Some good news for employers may be coming out of the California Legislature.  AB 304, the bill intended to clean up a few of the more confusing parts of the paid sick leave law that takes effect on July 1, has won unanimous Assembly approval and is headed to the Senate.  

If it is approved by the Senate, the changes would take effect immediately upon Gov. Brown’s signature.  The current text of the bill may be found here. The original paid sick leave legislation (AB 1522) was especially difficult for hospitals and other employers that give employees premium pay for working evenings, weekends or other particular shifts.  Under the original scheme, an employer that paid these “shift differentials” would have to undertake a 90-day look-back to determine what rate of pay to use for sick pay benefits.  Few, if any, employers have automated time and payroll systems capable of handling these calculations.

AB 304 makes that process easier, allowing employers to either use the 90-day look-back method or simply pay out sick pay at the regular rate of pay for the workweek in which the sick time is used. Exempt employees’ paid sick time is calculated in the same manner as the employer calculates wages for other forms of paid leave time.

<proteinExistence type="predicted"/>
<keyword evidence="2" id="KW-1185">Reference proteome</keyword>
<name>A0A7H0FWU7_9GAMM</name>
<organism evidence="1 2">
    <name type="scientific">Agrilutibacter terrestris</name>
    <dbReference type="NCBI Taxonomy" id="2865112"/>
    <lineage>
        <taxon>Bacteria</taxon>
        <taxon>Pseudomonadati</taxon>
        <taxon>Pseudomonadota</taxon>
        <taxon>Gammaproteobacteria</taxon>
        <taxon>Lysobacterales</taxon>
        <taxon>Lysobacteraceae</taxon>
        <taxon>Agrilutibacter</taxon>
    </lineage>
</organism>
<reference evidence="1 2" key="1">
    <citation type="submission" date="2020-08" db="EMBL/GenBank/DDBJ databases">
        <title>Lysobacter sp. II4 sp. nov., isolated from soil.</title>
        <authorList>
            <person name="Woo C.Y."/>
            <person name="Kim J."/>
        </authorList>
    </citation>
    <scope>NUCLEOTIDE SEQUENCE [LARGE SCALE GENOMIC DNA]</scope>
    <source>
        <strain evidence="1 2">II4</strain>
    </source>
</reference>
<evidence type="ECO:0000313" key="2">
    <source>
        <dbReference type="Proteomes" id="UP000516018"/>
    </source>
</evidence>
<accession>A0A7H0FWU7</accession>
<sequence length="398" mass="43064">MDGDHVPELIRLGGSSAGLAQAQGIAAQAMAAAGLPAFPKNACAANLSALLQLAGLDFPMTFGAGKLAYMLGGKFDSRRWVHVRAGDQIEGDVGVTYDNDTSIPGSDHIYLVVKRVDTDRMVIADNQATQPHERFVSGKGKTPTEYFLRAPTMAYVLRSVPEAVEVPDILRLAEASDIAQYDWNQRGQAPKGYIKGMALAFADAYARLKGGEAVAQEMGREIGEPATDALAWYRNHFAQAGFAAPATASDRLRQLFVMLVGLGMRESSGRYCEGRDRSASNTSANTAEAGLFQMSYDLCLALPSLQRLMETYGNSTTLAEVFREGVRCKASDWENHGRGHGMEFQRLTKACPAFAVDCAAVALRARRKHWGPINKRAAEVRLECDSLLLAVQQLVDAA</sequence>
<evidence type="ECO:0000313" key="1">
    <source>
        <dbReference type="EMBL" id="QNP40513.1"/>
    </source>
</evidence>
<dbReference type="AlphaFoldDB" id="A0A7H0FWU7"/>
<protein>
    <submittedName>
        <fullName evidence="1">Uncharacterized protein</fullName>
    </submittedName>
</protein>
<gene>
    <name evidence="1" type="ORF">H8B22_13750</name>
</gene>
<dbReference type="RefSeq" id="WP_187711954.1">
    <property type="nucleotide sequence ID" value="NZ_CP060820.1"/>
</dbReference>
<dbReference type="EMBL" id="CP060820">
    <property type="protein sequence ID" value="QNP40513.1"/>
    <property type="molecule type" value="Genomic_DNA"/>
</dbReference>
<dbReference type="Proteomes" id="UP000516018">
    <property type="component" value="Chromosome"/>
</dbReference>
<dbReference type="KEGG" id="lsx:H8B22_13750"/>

Additional changes under AB 304 would include:

  • Making it easier for employers with existing paid time off (PTO) programs to comply with the new sick time requirements;
  • Allowing employers to use accrual methods different from the “one hour per thirty hours worked” method, provided the accrual method meets certain requirements;
  • Clarifying that employers who have “unlimited” PTO or sick leave plans, can simply report “unlimited” on employees’ paystubs; and
  • Delaying the paystub reporting requirements until January 21, 2016 for employers in the broadcasting and motion picture industries.

Please note the changes described above are contained in the Assembly version of the bill, which could undergo additional changes in the Senate.  But given the 69-0 vote in the Assembly, we believe the bill should be able to move quickly through the Senate in time for passage before the Legislature’s July 17 summer break.